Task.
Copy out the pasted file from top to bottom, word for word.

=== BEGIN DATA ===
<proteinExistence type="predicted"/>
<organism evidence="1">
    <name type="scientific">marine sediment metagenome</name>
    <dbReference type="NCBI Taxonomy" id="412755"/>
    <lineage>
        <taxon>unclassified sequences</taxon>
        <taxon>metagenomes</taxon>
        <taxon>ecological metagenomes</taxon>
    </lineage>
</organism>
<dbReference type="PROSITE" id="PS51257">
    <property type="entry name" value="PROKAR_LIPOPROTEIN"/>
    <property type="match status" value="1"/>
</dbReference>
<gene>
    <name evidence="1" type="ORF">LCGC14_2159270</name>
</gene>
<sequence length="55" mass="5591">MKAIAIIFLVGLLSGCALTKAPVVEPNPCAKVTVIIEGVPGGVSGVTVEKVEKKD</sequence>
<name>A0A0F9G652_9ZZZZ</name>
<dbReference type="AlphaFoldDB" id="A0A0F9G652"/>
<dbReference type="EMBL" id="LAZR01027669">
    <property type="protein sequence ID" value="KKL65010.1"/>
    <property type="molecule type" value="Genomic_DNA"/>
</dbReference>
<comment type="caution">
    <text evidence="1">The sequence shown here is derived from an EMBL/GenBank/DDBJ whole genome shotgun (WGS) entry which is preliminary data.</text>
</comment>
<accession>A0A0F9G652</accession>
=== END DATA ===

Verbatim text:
<proteinExistence type="predicted"/>
<organism evidence="1">
    <name type="scientific">marine sediment metagenome</name>
    <dbReference type="NCBI Taxonomy" id="412755"/>
    <lineage>
        <taxon>unclassified sequences</taxon>
        <taxon>metagenomes</taxon>
        <taxon>ecological metagenomes</taxon>
    </lineage>
</organism>
<dbReference type="PROSITE" id="PS51257">
    <property type="entry name" value="PROKAR_LIPOPROTEIN"/>
    <property type="match status" value="1"/>
</dbReference>
<gene>
    <name evidence="1" type="ORF">LCGC14_2159270</name>
</gene>
<sequence length="55" mass="5591">MKAIAIIFLVGLLSGCALTKAPVVEPNPCAKVTVIIEGVPGGVSGVTVEKVEKKD</sequence>
<name>A0A0F9G652_9ZZZZ</name>
<dbReference type="AlphaFoldDB" id="A0A0F9G652"/>
<dbReference type="EMBL" id="LAZR01027669">
    <property type="protein sequence ID" value="KKL65010.1"/>
    <property type="molecule type" value="Genomic_DNA"/>
</dbReference>
<comment type="caution">
    <text evidence="1">The sequence shown here is derived from an EMBL/GenBank/DDBJ whole genome shotgun (WGS) entry which is preliminary data.</text>
</comment>
<accession>A0A0F9G652</accession>